The Nitty-Gritty Details
Title: Karen Memory
Author: Elizabeth Bear
Publisher: Tor, Feb. 2015
Blurb: “You ain’t gonna like what I have to tell you, but I’m gonna tell you anyway. See, my name is Karen Memery, like memory only spelt with an e, and I’m one of the girls what works in the Hôtel Mon Cherie on Amity Street. Hôtel has a little hat over the o like that. It’s French, so Beatrice tells me.”
Set in the late 19th century—when the city we now call Seattle Underground was the whole town (and still on the surface), when airships plied the trade routes, would-be gold miners were heading to the gold fields of Alaska, and steam-powered mechanicals stalked the waterfront, Karen is a young woman on her own, is making the best of her orphaned state by working in Madame Damnable’s high-quality bordello. Through Karen’s eyes we get to know the other girls in the house—a resourceful group—and the poor and the powerful of the town. Trouble erupts one night when a badly injured girl arrives at their door, begging sanctuary, followed by the man who holds her indenture, and who has a machine that can take over anyone’s mind and control their actions. And as if that wasn’t bad enough, the next night brings a body dumped in their rubbish heap—a streetwalker who has been brutally murdered.
Bear brings alive this Jack-the-Ripper yarn of the old west with a light touch in Karen’s own memorable voice, and a mesmerizing evocation of classic steam-powered science.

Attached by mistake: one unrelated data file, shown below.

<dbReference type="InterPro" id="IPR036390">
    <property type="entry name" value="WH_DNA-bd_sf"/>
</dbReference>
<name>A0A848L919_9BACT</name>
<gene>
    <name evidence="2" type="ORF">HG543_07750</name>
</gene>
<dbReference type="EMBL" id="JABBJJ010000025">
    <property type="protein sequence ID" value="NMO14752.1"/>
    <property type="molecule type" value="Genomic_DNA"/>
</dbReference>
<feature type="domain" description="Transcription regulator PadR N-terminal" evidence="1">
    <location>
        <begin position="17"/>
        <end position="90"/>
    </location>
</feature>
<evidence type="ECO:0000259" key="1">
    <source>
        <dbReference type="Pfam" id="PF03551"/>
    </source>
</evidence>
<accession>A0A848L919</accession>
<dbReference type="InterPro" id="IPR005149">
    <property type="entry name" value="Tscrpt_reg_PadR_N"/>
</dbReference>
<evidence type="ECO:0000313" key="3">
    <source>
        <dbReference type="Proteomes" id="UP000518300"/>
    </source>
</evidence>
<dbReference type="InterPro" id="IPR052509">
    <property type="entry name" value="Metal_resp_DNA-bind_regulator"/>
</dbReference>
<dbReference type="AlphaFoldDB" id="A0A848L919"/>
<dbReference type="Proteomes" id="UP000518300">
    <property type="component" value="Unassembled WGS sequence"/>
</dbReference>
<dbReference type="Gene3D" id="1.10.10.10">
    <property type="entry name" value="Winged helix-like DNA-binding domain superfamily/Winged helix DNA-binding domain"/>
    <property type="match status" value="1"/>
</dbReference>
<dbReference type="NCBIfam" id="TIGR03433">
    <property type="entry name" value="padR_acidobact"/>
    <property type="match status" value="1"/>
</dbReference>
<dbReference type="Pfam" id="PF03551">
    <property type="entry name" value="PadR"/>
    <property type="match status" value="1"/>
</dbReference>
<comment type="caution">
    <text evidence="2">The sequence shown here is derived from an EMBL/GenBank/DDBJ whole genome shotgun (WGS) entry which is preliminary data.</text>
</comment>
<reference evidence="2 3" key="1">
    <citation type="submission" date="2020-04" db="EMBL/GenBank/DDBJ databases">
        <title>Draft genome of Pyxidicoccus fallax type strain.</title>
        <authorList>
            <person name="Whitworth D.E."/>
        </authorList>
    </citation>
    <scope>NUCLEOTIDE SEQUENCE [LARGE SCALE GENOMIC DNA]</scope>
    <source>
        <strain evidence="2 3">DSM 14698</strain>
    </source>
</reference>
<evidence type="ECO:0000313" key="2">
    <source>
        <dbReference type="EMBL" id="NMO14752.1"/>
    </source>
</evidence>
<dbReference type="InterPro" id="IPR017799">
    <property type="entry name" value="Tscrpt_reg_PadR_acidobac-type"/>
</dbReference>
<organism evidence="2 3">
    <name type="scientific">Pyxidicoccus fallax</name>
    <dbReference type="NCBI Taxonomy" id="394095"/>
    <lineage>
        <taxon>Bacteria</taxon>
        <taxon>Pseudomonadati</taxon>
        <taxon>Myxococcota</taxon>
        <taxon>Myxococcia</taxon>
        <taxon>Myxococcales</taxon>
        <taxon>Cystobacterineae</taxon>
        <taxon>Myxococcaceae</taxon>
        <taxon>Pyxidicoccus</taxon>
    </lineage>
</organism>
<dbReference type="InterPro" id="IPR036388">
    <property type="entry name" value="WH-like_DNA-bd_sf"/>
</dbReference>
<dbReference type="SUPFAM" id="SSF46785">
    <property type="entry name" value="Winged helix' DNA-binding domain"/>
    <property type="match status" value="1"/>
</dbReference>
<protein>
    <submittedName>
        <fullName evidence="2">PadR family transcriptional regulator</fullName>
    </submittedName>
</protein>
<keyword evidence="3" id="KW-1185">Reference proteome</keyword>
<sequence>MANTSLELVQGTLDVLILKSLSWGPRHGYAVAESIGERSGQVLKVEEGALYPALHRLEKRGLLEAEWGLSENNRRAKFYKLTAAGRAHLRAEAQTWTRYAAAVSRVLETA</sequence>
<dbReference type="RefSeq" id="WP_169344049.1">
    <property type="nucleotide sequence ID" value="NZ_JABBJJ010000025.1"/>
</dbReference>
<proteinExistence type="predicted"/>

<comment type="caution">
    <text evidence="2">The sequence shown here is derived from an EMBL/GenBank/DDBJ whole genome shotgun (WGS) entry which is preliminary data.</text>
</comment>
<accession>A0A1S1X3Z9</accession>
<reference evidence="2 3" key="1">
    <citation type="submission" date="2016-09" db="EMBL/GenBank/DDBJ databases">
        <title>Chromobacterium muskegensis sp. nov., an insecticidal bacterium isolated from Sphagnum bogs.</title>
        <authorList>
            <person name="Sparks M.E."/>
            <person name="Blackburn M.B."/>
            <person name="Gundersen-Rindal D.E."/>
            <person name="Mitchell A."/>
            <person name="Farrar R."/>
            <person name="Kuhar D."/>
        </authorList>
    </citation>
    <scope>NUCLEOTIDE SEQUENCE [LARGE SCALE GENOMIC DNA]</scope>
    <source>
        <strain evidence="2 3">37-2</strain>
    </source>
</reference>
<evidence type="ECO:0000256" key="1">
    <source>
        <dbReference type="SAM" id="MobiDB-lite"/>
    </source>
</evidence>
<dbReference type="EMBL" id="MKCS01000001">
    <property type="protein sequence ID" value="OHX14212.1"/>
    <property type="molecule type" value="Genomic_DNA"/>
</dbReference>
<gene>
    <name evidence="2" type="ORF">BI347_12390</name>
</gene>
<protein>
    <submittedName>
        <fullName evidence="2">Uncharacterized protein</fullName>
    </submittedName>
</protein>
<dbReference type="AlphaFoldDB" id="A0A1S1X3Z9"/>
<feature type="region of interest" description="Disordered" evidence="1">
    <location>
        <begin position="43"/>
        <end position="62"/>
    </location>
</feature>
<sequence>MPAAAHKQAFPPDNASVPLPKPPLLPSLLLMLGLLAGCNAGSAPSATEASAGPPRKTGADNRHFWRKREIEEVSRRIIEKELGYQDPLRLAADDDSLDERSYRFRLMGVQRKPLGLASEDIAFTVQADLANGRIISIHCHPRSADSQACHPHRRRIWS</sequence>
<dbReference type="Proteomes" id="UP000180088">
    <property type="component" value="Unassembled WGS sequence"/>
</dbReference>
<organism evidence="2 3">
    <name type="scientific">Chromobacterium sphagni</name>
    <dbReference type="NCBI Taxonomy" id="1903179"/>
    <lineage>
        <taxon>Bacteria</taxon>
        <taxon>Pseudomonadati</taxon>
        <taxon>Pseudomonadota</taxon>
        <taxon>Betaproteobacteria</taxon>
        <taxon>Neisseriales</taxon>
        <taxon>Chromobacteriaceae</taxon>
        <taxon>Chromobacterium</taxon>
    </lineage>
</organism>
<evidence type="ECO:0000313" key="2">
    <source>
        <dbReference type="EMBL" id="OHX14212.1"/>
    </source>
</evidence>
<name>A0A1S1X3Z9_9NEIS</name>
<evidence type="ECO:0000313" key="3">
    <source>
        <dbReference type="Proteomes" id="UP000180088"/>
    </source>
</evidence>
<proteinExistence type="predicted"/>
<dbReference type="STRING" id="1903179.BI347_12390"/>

I started reading Karen Memory at this current juncture as research (you know, since I asked for this book for Christmas and got it…two years ago). Since I’m planning to start working on a steampunk novel of my own, I figured I probably should read a couple more (read: a lot more) in the genre, just to get a feel of how different authors write steampunk novels.
I was slightly surprised when Memory, to me, felt more like a western than steampunk, even with all the wonderful steampunk influences and mechanics that played a major role within the story. Yet I wasn’t disappointed by this. As I read, instead of looking at the book critically and noticing how steampunk played a role, I instead got lost within the story, to the point where I finished the book a few days after I started it and I couldn’t believe it was already over. And that was in large part thanks to the narrator of the book.
She had such a lively voice and way of speaking, if you know what I mean. It was a joy to not only get lost in the story, rooting for the women going up against Peter Bantle (who was just such an arse), but to hear all about it from Karen’s perspective. Her point of view and little reflections and tidbits were what made the book so enjoyable. It was one of those books I just seeped into, without thinking too much about it. It was a simple, enjoyable read and that’s always refreshing to find. And, I just learned, through searching Goodreads, that the sequel is meant to come out this year, in March! An added bonus and make no mistake.